TPMS is really cool, when it works properly. As much as the old geezer in me wants to say that it’s just as easy to bust out a gauge and check tire pressure manually, it’s not. My van does not have the “message center” in the instrument cluster. All I have is trip, odometer, and miles to empty.
After 6 tires, 2 flats, and 28 thousand miles in 7 months, I have learned my way around the Transit’s TPMS. I air down my tires on trails enough that this reset tool has paid for its <$15 price tag several times by now.
TPMS Sensor Relearn / Reset Tool
There is a method to reset the TPMS without this tool. It’s ridiculous and involves deflating all four tires. Just don’t, seriously. There’s also a method of using this tool that involves some procedure of key-on-key-off sequence that is also unnecessary.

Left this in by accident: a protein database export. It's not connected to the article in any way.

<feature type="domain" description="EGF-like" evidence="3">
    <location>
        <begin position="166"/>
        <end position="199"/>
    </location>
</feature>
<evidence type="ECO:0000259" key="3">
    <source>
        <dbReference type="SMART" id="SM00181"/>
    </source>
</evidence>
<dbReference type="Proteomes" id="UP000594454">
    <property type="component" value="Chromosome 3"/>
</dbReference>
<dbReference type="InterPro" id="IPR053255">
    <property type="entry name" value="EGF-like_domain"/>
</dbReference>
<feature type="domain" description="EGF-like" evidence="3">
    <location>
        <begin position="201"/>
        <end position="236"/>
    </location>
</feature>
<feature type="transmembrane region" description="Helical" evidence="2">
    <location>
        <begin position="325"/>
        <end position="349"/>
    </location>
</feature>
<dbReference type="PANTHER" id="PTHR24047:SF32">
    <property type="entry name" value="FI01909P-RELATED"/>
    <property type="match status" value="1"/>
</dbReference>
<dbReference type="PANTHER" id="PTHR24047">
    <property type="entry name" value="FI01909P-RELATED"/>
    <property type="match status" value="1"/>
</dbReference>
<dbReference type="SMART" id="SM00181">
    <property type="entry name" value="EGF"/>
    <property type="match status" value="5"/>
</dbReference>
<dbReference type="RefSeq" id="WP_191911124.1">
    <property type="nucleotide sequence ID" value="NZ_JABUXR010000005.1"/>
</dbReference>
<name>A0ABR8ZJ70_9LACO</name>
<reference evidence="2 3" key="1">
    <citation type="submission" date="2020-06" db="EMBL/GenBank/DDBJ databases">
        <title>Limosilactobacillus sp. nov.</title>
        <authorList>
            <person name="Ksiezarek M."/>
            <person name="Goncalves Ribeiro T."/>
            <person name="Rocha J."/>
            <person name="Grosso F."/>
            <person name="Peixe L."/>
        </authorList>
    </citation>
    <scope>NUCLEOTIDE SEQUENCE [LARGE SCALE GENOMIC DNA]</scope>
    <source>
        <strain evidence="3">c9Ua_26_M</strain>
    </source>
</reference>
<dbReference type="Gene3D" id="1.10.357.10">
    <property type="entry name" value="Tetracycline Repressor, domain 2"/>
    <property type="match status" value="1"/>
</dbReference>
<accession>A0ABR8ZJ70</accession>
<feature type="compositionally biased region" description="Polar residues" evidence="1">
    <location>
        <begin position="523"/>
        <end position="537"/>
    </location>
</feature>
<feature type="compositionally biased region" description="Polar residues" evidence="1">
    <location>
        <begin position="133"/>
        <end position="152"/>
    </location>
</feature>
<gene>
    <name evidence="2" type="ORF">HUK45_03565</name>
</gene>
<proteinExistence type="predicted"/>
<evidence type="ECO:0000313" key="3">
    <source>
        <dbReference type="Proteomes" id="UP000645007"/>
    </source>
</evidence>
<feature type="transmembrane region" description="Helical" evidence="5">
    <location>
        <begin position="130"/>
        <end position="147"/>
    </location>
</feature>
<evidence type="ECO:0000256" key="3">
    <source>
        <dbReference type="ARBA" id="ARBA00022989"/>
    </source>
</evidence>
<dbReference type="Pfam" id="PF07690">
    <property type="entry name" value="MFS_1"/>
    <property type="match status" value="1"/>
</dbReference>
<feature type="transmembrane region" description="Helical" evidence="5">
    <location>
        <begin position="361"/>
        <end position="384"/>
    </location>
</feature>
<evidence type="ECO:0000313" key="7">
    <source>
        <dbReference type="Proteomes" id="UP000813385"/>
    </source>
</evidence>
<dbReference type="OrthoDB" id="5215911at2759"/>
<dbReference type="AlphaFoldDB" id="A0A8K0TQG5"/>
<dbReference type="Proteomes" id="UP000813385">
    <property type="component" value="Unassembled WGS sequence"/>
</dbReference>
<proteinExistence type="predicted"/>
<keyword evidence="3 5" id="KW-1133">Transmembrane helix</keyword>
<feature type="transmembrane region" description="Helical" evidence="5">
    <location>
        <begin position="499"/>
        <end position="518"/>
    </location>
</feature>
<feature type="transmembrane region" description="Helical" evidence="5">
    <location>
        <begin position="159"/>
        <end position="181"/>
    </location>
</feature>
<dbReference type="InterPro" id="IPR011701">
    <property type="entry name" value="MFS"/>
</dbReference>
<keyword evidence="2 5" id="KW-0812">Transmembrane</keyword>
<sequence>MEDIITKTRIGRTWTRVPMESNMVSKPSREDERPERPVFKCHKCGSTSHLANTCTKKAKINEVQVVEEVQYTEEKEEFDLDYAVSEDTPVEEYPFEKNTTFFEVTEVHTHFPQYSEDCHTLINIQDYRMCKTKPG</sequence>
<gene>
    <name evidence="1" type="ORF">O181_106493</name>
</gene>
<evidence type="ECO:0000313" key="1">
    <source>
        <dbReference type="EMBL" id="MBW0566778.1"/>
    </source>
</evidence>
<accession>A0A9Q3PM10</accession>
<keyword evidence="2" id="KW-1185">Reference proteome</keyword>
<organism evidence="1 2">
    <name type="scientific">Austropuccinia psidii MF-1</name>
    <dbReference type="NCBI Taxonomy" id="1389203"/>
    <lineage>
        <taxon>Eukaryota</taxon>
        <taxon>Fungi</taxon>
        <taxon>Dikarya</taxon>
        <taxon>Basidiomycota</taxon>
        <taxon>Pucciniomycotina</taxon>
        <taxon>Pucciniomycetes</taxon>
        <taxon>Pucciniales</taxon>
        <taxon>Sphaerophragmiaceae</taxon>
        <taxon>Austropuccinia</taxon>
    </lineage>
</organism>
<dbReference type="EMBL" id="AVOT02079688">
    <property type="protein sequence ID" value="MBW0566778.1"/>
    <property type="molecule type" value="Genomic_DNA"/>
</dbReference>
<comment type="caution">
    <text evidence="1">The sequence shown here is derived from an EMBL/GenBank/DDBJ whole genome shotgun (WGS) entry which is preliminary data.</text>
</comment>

Here’s how I reset the TPMS system with this cheap tool:
- With the key in the ON position (but engine not running), press and release your hazard indicator button six times quickly, cycling the hazards on and off three times total. Your horn should sound for a moment. Prepare to walk outside of the van and visit each tire in this order: Driver Front, Passenger Front, Passenger Rear, Driver Rear
- Take the tool and hold it near the valve stem on each tire as pictured, press the button.
Once the horn honks, proceed to the next tire in the rotation and do the same.
After the 4th honk, return to the driver’s seat and turn the key to off. The system should be reset and the TPMS light off at this point.
I can’t find solid documentation of exactly what value the TPMS system uses. I found a Ford article specifying that running other tire sizes will require different PSI, so my educated guess is that it just compares the average of the tires and looks for anything out of the ordinary.
I recommend checking your tire pressure periodically, especially if you do any off-road driving. I use an inexpensive digital gauge like this one.